On the way home now. I was going to start with “back!”, because it feels like I abruptly ended the last vomit with some vague, unsubstantiated claims and unfinished thoughts. This is going to keep happening for a long, long time and it might be a permanent state of affairs within the framework and limitations of my present imagination. Bunch of thoughts.
1: I have a habit of writing and thinking in a double-barrelled fashion. What do I mean? There, I just did it- writing AND thinking. It’s just the way I’ve rolled so far. It’s like a tic. I chunk multiple things together in parallel. Sometimes it’s elucidatory. But it’s also a convenient way to weasel out of being precise. It also allows me to feel (and sound) like I’m covering a larger area. (I jist did that again, but this time it was semi-deliberate.) I think there are appropriate contexts (I would’ve otherwise said time and spaces) to utilize such devices effectively. The challenge is to use them purposefully. Writing for ReferralCandy is forcing me to be more ruthless in my writing. There’s less room for wide strokes when you’re writing about things that are more technical. It’s an interesting challenge.
2: I was reading a lot of Paul Graham recently and I’m won over by the idea of using extensive footnotes. David Foster Wallace used them too, and while I haven’t really dived into his work properly, I’ve enjoyed what I’ve seen so far. (My first introduction to him was when I submitted my blog to a “see who you write like” bot. Cheesy but it was the arbitrary connection that just stuck in my head.)
I love making digressions. I almost can’t help it- I hate the idea of not sharing all these auxillary details. Aren’t we impoverished when denied context? This informs my writing style to a dramatic degrre- which is why I use so many commas, em dashes, parentheses, fragments. I write like I talk like I think- very messily. More fox than hedgehog, clearly.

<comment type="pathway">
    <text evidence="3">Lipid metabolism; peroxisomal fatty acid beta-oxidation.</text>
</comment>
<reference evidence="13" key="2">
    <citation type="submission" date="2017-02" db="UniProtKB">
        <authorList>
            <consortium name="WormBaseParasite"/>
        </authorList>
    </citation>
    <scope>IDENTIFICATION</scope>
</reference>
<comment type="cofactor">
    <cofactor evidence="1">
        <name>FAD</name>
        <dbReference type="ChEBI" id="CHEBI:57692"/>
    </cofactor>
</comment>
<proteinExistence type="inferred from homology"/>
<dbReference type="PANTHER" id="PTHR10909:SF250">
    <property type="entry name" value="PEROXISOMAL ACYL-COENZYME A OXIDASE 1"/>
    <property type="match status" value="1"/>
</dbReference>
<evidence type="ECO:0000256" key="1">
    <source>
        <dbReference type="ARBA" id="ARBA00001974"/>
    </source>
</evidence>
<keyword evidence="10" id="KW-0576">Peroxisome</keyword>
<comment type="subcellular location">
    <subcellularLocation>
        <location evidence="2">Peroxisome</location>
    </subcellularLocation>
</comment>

That said, I am well aware of both the weaknesses and limitations of such thought. (Here is me making mistake 1 again- is it necessary to distinguish between weaknesses and limitations in situation? Is it purposeful? Not really. It’s a tic.) The problem with constant digression is that it weakens the forcefulness of a single, well-placed point. The clutter serves to distract rather then inform.
So I really like the idea of footnotes, because it means you can get the expanded context later. You don’t need to know the ultra-specific details now, you can get the gist of the story first. Beautiful.
3: I’m experimenting with chunking up my thoughts in numbered bullet points. This is very context-dependent of course. I think it’s useful in something like these word vomits, which are highly unstructured. I think it will help me on retrospect if and when I want to condense older posts into succinct blurbs.
All of these are simply ruminations upon the same fundamental idea, that style evolves to suit context- like how city birds develop shorter, more rap-like songs as opposed to the longer country melodies of birds in the countryside. (Same for humans, and it seems, same for anything that communicates.)